Teacher contract negotiations at impasse

GEA Head Carol Sutton brought the union's case directly to the public –Ken Borsuk

GEA Head Carol Sutton brought the union’s case directly to the public –Ken Borsuk

As negotiations stall toward a new labor contract between the town and public school teachers, members and supporters of the Greenwich Education Association (GEA) brought their case directly to the public last week.

At the first Board of Education meeting of the new school year on Aug. 28, Carol Sutton, president of the GEA, urged the public to show support for teachers while trying to push the board toward a more favorable deal in an effort to avoid having to go to arbitration. Currently the discussions are at a standstill between the GEA, which serves as the town’s teachers union, and the Board of Education’s Negotiations Committee and this was the first public show of dissatisfaction with the current status of those negotiations.

Negotiations on a new contract took place over the summer but a deal could not be reached. According to Board of Education member Peter Sherr, chairman of the negotiations committee, not reaching a deal right away is not unusual during labor talks. However, the second step of the process, where a mediator is brought in to try and bridge the gaps between the sides also failed to reach a deal, which is not keeping with the history of recent contract negotiations with the GEA. The third step is bringing in the outside arbitrators, which both sides say they want to avoid.

Only Ms. Sutton spoke at the Aug. 28 meeting during time reserved for remarks from the GEA, but dozens of members attended and stood in solidarity with the union head as she pressed the board to come to terms. She noted that teachers would be working diligently to help all their students as the new initiative for digital learning and efforts to improve student performance on new state standardized tests continue against the backdrop of a “contentious” race for governor with “implications for education.” She said that with all of this already happening she did not want there to be the “specter of contract arbitration looming.”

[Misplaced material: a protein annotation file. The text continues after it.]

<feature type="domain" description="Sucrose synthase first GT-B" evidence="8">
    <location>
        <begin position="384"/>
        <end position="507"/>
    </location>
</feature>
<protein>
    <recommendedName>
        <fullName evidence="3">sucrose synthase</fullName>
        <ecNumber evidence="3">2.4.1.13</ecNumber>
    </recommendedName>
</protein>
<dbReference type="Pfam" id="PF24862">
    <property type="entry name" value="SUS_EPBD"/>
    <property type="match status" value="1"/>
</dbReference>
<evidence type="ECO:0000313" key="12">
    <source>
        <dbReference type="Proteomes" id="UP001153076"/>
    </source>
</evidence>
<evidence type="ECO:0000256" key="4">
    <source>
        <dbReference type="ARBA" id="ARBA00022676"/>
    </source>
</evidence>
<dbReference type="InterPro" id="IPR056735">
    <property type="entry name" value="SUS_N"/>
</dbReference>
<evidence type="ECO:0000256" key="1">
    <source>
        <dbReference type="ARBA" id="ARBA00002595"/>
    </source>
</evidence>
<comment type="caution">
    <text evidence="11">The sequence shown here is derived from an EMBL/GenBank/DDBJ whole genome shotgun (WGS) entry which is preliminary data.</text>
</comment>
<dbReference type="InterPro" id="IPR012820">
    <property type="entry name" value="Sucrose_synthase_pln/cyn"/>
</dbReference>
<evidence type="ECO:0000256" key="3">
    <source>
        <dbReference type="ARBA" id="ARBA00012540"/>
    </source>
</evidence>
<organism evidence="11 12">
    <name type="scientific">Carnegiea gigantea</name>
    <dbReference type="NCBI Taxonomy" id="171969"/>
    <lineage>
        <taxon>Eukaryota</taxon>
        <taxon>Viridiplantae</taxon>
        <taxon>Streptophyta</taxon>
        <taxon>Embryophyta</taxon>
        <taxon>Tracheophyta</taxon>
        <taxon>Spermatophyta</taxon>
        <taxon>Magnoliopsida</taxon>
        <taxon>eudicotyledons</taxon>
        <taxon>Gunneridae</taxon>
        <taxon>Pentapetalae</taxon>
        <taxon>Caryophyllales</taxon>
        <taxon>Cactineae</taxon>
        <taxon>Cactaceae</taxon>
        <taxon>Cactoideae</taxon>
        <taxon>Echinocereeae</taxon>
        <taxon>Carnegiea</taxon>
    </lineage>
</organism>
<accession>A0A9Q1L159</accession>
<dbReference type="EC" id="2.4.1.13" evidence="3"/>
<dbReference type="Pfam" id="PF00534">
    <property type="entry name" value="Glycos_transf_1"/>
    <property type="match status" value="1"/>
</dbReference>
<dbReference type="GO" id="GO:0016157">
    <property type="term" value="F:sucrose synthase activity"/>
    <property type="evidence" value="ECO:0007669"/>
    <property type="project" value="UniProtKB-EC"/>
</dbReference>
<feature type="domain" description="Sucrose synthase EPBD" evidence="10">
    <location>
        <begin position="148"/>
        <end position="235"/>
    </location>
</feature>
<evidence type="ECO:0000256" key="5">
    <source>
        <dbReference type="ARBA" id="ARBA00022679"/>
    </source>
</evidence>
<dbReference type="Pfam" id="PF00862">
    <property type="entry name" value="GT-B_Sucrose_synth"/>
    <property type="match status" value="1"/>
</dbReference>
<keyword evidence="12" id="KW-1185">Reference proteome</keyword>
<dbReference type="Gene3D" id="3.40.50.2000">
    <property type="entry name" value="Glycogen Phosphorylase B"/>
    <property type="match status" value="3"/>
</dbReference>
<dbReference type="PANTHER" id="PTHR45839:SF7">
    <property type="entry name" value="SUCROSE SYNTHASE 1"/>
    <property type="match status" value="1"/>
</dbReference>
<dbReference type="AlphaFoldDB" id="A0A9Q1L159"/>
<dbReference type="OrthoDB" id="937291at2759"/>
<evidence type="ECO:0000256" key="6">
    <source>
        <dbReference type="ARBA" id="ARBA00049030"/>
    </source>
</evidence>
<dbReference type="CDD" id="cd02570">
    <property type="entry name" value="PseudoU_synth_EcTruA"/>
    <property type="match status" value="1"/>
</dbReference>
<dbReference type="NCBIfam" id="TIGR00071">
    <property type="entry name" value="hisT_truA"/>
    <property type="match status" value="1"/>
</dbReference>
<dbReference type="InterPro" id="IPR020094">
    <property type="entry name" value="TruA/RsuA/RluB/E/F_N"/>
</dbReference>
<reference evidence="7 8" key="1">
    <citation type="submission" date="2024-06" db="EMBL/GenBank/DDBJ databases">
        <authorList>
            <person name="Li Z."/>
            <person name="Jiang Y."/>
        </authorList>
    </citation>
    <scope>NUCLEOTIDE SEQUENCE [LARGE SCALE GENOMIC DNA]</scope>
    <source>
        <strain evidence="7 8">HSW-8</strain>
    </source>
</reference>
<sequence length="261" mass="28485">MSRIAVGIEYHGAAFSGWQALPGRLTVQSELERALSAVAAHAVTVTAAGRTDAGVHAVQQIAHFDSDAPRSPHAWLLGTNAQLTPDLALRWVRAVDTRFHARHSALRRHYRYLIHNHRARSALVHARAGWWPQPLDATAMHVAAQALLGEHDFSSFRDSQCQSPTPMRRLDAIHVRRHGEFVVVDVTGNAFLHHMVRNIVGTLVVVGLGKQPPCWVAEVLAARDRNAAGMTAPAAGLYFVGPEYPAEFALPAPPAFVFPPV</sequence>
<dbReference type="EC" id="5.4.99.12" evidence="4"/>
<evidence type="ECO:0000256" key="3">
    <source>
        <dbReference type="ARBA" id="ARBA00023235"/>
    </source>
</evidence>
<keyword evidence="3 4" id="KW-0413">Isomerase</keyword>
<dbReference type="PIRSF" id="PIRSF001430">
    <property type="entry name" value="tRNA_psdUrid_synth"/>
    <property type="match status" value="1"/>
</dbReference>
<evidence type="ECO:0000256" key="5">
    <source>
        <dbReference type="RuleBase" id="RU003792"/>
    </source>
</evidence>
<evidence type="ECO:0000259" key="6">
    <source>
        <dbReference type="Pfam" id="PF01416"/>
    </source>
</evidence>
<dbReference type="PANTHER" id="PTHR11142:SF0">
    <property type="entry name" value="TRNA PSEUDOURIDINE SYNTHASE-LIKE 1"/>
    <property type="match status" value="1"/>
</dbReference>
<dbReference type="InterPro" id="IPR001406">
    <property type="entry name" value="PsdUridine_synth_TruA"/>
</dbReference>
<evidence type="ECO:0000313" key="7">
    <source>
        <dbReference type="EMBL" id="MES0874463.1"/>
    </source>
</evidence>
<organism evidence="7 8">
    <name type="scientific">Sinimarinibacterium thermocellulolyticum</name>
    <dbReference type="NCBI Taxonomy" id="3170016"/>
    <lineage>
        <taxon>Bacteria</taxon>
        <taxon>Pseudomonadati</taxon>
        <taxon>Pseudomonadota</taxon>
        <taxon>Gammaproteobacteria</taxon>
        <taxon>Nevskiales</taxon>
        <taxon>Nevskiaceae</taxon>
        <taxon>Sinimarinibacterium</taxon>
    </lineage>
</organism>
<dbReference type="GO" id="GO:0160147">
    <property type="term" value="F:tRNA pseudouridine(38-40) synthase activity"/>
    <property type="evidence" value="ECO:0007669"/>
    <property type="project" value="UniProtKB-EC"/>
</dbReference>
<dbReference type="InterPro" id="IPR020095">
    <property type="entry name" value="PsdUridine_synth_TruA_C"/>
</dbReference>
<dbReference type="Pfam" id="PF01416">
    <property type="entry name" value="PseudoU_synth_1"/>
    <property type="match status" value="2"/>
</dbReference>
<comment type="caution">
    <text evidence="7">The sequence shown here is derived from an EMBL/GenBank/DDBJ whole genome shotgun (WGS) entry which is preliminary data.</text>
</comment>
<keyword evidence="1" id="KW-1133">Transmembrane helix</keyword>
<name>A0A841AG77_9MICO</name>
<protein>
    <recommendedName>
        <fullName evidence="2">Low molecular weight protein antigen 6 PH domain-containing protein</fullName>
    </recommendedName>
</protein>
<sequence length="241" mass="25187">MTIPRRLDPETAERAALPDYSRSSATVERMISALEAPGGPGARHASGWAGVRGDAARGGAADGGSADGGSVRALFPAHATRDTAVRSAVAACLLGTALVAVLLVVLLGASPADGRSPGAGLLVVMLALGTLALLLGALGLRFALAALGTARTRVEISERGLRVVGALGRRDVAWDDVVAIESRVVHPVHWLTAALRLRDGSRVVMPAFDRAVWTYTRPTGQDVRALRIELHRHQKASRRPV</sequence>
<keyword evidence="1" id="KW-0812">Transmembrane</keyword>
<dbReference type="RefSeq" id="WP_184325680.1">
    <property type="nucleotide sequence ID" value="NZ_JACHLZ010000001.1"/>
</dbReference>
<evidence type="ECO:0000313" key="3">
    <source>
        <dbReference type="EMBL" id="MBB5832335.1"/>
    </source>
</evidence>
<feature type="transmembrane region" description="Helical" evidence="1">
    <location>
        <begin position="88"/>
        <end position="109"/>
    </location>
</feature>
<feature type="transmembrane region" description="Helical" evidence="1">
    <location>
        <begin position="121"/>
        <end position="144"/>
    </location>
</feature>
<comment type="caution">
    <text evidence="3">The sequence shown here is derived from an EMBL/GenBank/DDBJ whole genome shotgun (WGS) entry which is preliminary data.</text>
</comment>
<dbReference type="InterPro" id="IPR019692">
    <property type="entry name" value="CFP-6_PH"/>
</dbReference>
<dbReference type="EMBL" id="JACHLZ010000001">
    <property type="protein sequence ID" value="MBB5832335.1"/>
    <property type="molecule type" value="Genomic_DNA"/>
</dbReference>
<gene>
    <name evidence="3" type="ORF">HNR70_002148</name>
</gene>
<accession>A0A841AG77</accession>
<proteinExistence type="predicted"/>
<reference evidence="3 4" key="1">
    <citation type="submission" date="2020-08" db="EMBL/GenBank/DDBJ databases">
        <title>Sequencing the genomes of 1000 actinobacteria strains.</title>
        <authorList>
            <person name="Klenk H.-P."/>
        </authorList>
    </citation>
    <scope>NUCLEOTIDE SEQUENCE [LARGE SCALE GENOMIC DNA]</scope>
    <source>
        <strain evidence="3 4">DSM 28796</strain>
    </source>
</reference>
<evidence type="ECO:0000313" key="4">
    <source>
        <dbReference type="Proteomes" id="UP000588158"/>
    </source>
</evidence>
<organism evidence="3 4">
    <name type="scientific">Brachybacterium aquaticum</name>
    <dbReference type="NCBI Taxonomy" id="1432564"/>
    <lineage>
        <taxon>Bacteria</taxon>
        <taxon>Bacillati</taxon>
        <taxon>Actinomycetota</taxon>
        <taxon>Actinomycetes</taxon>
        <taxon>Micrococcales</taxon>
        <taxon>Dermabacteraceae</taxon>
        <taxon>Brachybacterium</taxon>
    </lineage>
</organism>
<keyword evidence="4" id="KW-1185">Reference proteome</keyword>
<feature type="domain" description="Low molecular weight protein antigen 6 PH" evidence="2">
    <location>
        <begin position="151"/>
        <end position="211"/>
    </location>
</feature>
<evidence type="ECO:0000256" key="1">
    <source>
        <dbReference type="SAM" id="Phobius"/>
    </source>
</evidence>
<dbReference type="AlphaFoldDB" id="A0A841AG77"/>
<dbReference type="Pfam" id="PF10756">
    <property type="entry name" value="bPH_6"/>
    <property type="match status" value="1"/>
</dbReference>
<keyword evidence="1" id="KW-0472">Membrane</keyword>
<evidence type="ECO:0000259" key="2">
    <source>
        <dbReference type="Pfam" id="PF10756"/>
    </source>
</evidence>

Ms. Sutton said it was “in no one’s interest” to go any further down a path toward arbitration. She recalled her own remarks to the Board of Education in June before the summer break where she said she was looking forward to an “open and respectful” negotiation with the board’s committee because they both wanted the same thing, which was to attract, retain, sustain and reward quality teachers.

“Since then we have certainly had many hours of open, respectful and, at times, difficult conversations,” Ms. Sutton said. “Both sides have learned a lot about the vision of education they share and about the distinct lenses by which they see a contract.”

Ms. Sutton added that the teachers standing with her, many of whom were wearing red to support public education, were at the meeting instead of working on lesson plans for the next day or spending time with their families because a deal had not been reached and they wanted to avoid going to arbitration. Ms. Sutton termed a deal with the town as being “very close” but without the final agreement, arbitration exists as a very real possibility.

“Let’s come together to reach a voluntary agreement so we can get on with our work,” Ms. Sutton told the board. “I believe we can get there working together.”